And curiously, Senator Ningi has not stressed in his media campaign the fact that he is a member of the Senate Appropriation Committee, which anchored the processing of the national budget in parliament. So he is familiar with the document, its content and processing more than many other of his colleague Senators.
The 2024 Appropriation Bill was signed into law on 31st December, 2023. But Ningi waited until 7th March, 2024 to rally some members of the Northern Senators’ Forum (NSF) to complain to the President of the Senate, Godswill Obot Akpabio, about the budget. Why did it take an experienced ranking Senator and a member of the Senate Appropriation Committee two months and seven days after passage to realised that something was amiss with the Appropriation Bill, which is often the most important law passed by Parliament? Why did Ningi wait that long after the Bill had been signed into law to hire a consultant (for N30 million) to scrutinise a document that was presented to the National Assembly on 29th November, 2023?
It was commendable that Senator Ningi at least drew the attention of the Senate President to his “discoveries,” however belatedly.
The Senate President asked to see the details of the “discoveries” made by the consultant. A fellow member of the NSF, Distinguished Senator Ali Ndume, said he also asked Ningi for the same information. But rather than availing them with it, Ningi headed to BBC Hausa Service, the day after the meeting with the Senate President, to grant his explosive interview. Why? And why BBC Hausa Service? Was it to play the ethnic card?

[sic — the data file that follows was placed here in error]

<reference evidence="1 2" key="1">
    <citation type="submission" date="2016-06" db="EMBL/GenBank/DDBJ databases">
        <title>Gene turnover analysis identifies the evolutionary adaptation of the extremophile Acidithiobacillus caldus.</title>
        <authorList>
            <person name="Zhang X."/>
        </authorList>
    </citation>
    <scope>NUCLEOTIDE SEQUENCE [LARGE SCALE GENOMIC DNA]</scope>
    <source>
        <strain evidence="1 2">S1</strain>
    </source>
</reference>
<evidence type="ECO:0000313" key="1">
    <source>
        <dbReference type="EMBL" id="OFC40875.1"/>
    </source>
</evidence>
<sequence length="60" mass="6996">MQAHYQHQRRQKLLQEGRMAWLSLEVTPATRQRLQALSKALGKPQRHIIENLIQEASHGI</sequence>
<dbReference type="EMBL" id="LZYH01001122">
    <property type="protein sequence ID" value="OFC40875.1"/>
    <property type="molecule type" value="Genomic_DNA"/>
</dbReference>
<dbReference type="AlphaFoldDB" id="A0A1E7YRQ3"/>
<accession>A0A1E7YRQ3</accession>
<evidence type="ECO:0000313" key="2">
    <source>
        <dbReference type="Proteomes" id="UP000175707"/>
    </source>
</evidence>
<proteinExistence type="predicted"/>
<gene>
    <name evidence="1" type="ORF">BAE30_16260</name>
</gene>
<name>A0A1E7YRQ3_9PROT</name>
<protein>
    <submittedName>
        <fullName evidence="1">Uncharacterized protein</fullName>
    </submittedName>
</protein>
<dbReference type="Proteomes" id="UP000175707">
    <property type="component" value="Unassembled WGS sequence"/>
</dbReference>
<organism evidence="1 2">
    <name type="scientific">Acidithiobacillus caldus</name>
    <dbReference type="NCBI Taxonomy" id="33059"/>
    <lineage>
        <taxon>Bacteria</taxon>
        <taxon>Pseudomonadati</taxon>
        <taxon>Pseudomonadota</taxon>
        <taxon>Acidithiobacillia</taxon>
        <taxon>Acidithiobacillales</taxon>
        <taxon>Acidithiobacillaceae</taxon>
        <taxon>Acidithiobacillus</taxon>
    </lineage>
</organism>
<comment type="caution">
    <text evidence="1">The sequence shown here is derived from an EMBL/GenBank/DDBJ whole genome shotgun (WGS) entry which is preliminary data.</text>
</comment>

The members of the NSF at the meeting with the Senate President agreed on the need to establish the facts before any further step was taken. So why was Senator Ningi impatient to have his claims verified, even by members of his own Forum, and exhaust internal mechanism for correction of any anomaly before escalating it to an international audience?
Senator Ningi has said repeatedly that the “discoveries” are known to him and only him alone. He has exclusive knowledge of the report of the consultant that he hired, most likely in the name of the NSF. No other member of the Forum is privy to the findings of the consultant. Isn’t that awkward?
Why is he keeping the “findings” to himself? Why is he reluctant to share them with even Distinguished Senators in his Forum?
Some of them implored him to apologise at the Plenary after his claims had been established to be fictitious. But rather than heed their advise, Senator Ningi flew from the main issue to unrelated matters like the take home pay of the Senate President and the number of aides the Senate President and other Principal Officers have! Why?
According to the Senate Leader, Michael Opeyemi Bamidele, Ningi’s astonishing fiction was merely the opening salvo in a plot for Senate leadership change. As it turned out, that plot failed because the protagonist has no backing of any group in the Upper Chamber, not even of the Forum he chaired before the gambit forced him to step aside from the chair.

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***Awoniyi, Media Aide to Senate President, wrote in from Abuja